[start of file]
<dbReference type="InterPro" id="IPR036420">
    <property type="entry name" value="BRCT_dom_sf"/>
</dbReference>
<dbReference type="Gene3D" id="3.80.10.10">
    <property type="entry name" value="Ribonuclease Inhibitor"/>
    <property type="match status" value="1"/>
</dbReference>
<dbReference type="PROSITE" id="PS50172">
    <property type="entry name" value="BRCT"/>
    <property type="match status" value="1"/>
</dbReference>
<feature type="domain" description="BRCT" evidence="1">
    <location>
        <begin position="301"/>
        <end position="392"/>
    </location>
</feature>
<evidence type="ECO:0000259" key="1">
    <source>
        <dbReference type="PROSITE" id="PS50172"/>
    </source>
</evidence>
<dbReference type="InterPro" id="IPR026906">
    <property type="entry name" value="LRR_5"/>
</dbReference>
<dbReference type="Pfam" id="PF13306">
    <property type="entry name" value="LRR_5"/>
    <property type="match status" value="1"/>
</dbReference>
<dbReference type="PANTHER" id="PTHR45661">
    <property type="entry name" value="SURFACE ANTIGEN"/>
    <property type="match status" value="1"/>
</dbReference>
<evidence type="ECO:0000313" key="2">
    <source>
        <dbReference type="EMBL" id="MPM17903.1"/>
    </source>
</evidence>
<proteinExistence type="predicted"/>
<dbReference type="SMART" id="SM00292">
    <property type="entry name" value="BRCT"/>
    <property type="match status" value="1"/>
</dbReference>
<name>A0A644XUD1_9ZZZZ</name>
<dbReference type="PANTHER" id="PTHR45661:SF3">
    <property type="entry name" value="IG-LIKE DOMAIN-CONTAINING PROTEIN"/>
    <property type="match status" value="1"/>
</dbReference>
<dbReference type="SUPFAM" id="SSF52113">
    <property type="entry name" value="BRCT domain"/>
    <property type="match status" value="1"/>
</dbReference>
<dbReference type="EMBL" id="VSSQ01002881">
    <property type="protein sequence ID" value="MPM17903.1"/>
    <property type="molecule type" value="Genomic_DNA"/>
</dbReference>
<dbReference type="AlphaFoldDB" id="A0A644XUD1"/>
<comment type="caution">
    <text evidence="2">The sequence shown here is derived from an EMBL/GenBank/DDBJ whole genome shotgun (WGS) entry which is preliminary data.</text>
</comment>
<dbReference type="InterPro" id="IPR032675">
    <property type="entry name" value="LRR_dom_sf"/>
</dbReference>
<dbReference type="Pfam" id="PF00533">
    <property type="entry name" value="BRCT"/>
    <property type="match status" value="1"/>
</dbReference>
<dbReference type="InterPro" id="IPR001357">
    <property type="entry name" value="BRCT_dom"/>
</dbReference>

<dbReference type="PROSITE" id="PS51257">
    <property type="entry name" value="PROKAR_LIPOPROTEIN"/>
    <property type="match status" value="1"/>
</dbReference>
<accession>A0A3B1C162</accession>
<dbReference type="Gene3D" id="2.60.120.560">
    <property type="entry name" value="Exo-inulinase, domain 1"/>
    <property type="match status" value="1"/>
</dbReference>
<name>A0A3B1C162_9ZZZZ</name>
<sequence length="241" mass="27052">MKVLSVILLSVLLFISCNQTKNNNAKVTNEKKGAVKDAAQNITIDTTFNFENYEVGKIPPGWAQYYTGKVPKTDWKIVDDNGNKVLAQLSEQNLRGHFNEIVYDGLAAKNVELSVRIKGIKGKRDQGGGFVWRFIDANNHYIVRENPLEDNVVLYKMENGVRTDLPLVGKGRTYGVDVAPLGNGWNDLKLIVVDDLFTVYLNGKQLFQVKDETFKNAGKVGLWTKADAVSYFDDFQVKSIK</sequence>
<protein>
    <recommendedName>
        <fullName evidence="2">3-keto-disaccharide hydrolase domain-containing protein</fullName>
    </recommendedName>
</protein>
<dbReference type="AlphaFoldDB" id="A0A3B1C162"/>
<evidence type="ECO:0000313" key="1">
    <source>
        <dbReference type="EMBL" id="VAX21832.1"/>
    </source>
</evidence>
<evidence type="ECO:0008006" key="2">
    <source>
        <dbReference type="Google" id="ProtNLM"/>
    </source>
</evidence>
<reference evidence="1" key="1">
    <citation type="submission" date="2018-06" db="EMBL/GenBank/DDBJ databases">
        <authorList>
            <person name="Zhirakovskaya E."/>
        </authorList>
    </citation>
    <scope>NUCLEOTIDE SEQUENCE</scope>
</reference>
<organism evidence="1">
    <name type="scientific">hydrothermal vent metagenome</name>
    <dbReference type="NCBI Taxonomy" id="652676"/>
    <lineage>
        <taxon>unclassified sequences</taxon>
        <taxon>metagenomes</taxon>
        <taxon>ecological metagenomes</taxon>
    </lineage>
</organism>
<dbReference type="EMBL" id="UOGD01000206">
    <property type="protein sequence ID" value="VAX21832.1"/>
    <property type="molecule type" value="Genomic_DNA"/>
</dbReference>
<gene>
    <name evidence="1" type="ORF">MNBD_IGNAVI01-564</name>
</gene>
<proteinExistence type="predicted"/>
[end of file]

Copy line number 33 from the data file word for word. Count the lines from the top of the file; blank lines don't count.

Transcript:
</dbReference>